Since my marriage, or here in the US, I don't recall ever encountering any overt racism and wasn't aware and didn't expect my children to have either. As a teenage driver, my son was stopped several times (but his sister aced him in the speeding ticket department!!! )


I've never felt a need to warn or protect them from racial discrimination... although I will admit that I suggested that my daughter write about her diverse background in her University admissions essay!!! I am a pacifist and taught my kids tolerance & inclusiveness, My mantras were "it's not necessarily right or wrong... it's just different" and "if you you can't say something nice... please don't say anything!!! #bekind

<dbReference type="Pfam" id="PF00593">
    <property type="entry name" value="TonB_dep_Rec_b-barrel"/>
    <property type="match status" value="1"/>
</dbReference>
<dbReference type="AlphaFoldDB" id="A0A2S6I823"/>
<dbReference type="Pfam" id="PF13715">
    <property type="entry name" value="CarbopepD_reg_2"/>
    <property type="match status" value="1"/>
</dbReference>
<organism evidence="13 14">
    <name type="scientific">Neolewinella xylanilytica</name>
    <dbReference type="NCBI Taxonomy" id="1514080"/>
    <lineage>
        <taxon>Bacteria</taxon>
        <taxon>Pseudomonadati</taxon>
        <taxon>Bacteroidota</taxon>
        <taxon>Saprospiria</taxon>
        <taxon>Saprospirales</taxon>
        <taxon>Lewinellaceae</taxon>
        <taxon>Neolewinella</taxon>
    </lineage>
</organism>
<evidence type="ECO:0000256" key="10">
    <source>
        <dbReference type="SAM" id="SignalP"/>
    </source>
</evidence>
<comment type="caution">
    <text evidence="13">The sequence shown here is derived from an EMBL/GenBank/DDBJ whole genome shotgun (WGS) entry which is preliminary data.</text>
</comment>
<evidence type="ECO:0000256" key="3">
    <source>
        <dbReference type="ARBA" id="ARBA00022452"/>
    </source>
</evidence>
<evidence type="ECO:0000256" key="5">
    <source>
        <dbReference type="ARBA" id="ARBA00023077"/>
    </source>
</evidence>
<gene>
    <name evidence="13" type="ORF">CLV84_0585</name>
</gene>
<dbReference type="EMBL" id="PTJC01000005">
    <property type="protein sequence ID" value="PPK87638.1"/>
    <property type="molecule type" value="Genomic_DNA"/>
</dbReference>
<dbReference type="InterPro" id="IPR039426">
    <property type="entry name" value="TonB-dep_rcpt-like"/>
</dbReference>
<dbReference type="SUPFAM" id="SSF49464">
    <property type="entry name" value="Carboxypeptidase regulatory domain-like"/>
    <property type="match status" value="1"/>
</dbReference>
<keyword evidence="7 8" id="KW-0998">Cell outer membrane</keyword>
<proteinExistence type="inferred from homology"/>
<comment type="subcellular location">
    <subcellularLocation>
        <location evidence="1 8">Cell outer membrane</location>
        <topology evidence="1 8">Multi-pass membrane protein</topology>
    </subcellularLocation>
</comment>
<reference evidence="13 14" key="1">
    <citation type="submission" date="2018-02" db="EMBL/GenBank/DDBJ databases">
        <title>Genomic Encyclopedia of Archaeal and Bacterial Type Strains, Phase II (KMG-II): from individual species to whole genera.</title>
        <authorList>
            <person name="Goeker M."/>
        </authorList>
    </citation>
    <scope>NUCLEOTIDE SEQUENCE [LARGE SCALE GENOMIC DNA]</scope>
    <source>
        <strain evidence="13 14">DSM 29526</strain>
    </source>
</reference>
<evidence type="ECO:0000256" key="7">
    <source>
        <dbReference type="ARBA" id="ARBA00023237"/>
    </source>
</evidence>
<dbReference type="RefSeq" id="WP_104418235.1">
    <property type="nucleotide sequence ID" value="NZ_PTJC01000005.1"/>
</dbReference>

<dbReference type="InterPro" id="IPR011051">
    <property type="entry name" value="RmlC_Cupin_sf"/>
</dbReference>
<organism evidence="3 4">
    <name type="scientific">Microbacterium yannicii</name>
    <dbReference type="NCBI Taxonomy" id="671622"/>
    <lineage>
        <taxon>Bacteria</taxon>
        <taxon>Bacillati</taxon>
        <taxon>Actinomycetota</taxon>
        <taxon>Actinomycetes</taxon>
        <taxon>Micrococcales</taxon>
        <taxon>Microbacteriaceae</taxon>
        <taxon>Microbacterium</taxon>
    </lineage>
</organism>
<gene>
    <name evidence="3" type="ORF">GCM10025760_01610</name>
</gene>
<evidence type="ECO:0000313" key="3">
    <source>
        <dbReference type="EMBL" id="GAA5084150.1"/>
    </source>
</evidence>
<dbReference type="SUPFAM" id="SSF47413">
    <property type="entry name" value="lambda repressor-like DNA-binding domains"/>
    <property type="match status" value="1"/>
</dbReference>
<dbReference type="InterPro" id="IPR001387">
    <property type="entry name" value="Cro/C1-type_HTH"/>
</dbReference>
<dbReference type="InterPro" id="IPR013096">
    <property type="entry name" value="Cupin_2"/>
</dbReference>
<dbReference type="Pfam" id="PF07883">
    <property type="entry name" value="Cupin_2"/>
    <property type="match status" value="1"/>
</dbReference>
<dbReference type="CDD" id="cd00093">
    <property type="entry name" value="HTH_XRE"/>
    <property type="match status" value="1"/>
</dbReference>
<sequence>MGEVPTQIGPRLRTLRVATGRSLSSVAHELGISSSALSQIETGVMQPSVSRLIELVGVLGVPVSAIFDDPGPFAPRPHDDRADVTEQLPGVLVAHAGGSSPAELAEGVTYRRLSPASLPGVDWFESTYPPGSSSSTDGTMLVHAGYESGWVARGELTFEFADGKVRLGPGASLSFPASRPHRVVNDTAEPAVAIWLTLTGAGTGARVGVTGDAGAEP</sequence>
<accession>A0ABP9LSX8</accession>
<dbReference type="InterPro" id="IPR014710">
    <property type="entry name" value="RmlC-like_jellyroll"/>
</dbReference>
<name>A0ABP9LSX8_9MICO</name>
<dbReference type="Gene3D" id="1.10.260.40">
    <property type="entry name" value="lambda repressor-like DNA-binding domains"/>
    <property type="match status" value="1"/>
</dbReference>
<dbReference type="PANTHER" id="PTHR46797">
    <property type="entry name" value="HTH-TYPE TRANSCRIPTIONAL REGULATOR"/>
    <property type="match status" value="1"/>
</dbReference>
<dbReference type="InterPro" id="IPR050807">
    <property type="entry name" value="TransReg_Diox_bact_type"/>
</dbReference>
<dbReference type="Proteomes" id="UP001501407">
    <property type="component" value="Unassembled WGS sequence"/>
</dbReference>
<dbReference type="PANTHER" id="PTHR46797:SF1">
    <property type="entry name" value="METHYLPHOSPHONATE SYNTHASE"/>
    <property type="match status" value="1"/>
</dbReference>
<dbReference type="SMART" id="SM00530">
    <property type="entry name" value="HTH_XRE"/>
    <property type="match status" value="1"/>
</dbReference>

I wasn't surprised when my daughter (and new mom) needed a chat because she was feeling confused & upset. She takes more after her Dad (in skin tone) and recognizing that she is in the educated, privileged and affluent category. She has never experienced any racism but while discussing recent events with her brother (who looks more like me in skin tone !!!), learned that he'd had a different experience to her!!! (which was also news to his clueless mother!!!)


My point is:

Just because you've never experienced racial prejudice, (or even if you have but it is now a distant memory), doesn't mean you cannot acknowledge and recognize that there are people still suffering (usually in silence), who deserve to have their voices heard!!

Going back to business.....